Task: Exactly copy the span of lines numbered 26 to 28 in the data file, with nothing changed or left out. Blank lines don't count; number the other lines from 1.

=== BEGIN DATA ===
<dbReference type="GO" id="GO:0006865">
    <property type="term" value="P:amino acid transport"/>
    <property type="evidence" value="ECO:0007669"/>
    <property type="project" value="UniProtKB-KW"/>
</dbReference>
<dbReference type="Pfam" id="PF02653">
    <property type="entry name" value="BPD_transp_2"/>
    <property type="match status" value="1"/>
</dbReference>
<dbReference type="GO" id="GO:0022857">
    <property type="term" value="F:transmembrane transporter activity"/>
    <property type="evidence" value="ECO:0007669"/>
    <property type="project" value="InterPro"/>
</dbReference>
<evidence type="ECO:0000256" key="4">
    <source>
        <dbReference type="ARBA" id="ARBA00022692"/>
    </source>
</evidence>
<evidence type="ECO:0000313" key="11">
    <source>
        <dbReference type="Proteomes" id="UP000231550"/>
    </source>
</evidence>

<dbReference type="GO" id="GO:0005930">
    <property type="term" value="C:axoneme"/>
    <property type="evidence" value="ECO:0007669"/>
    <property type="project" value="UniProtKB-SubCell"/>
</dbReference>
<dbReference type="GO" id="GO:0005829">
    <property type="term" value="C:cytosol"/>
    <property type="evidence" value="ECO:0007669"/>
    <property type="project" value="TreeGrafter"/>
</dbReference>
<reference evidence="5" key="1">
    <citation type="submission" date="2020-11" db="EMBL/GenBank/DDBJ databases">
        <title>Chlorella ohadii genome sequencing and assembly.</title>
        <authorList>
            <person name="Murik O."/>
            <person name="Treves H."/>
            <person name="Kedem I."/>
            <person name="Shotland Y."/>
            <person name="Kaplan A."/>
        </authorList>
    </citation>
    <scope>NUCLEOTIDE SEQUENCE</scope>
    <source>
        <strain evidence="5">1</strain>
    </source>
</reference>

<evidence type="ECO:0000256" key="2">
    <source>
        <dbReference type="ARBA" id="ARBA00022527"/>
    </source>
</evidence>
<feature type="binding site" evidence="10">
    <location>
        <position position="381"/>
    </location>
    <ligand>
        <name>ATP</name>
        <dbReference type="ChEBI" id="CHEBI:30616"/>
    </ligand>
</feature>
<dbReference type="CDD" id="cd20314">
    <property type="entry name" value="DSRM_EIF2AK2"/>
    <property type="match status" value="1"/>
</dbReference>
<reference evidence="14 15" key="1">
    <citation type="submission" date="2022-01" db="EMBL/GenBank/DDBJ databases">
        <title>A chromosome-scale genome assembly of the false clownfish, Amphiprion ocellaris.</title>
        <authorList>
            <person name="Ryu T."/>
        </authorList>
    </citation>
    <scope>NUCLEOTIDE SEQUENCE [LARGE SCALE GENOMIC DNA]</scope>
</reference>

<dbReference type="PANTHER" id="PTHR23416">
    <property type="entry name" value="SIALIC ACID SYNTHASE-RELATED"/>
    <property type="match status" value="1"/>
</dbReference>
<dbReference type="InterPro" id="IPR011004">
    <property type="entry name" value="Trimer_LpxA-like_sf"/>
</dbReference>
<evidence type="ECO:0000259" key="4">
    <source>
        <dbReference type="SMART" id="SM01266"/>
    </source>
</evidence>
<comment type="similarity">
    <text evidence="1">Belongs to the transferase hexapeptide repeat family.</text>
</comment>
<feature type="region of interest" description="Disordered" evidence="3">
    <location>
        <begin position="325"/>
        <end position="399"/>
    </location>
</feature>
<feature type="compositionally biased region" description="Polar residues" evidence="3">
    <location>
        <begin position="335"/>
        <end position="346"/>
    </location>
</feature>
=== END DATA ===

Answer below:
    <property type="term" value="C:axoneme"/>
    <property type="evidence" value="ECO:0007669"/>
    <property type="project" value="UniProtKB-SubCell"/>